The Board was informed that there was limited reference to 24 hour medical services noted and it was confirmed that after thorough analysis there was enough provision for the current needs of the population. However it was noted that there was a need for some Sunday provision for pharmacies as most were independent and did not have the capacity to be open seven days a week.


Resolved UNANIMOUSLY That: The PNA was noted and agreed for approval. 





Mark Sanders informed the Board that WAM had recently held an event with 130 delegates in attendance. The infrastructure of the new hub structure and the need for adequate bus routes was needed. Three top themes had emerged from the sessions which included discharge of joint working, Mental Health crisis team and General Practitioner appointments.


Members discussed mental health provision in schools and the recent green paper which stated that there was £4m available in potential funding and whether this could be bought to the Young Persons Board.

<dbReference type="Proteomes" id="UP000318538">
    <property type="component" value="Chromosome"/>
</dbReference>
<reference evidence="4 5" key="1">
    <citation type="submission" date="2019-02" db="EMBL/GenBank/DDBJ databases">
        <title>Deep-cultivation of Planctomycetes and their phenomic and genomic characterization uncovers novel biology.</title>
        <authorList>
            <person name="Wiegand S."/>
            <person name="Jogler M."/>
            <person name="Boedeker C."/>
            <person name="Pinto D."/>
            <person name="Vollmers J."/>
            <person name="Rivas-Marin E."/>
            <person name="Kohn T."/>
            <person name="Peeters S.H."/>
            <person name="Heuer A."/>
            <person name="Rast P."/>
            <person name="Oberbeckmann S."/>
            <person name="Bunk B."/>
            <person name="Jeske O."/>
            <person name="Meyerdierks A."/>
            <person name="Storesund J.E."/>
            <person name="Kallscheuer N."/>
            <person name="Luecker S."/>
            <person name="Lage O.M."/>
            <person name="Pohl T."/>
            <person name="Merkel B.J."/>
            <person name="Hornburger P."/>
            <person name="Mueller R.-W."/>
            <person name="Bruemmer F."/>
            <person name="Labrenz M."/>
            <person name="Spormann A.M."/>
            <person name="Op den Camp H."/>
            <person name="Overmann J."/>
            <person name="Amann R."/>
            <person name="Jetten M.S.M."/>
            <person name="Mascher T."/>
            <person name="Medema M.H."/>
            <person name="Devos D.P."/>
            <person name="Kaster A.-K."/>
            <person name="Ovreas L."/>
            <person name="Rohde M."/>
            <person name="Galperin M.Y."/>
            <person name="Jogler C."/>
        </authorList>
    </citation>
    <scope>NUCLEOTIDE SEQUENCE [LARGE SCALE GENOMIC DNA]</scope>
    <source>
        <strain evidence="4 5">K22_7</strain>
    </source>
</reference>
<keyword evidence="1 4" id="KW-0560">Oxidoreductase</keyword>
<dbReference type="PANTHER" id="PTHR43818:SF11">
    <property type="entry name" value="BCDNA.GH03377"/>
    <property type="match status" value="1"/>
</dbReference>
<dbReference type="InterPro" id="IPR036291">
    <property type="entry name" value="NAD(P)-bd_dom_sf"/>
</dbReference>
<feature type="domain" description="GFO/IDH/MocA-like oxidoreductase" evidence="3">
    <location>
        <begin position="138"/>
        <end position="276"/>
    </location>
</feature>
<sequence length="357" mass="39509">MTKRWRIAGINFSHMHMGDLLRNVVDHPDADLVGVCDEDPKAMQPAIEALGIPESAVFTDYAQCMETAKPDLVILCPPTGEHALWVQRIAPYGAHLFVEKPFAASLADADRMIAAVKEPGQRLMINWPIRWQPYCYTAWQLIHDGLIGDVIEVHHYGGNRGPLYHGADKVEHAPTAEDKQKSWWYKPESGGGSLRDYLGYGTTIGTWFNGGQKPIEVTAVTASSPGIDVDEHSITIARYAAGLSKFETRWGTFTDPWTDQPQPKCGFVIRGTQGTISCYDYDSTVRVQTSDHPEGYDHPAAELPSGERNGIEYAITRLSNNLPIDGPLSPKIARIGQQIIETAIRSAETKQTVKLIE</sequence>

ACTION- To invite Debbie Workman to attend a future meeting to discuss ‘friends in MIND’. 



Questions from the Public

That the Board answer questions received by Members of the Public.



A question from the member of the public was received regarding the levels of obesity in and around the borough. It was discussed that RBWM residents were below the national average and that the Obesity Strategy was to be designed later this year. It was also noted that there were particular pockets of obesity and that further work would be done to tackle the issue in these areas.


A member of the public asked a question in relation to the money subsidised from tobacco industries from the Royal Society and whether there was a case for this money to be used to tackle smoking reduction. John Lisle stated that there had been a significant reduction in smoking prevalence across the borough and that the rates of smokers within RBWM was lower than the national average. There were more targeted services that had dealt with smoking reduction and had proved positive. Councillor Carroll informed the board that the model to reduce smoking had changed and that in recent years there were more options available and an increase in the number of less harmful substitutes such as electronic smoking devices were available to the residents of RBWM.



Date of the next meeting

The date of the next meeting is TBC.


The date of the next meeting was to be confirmed.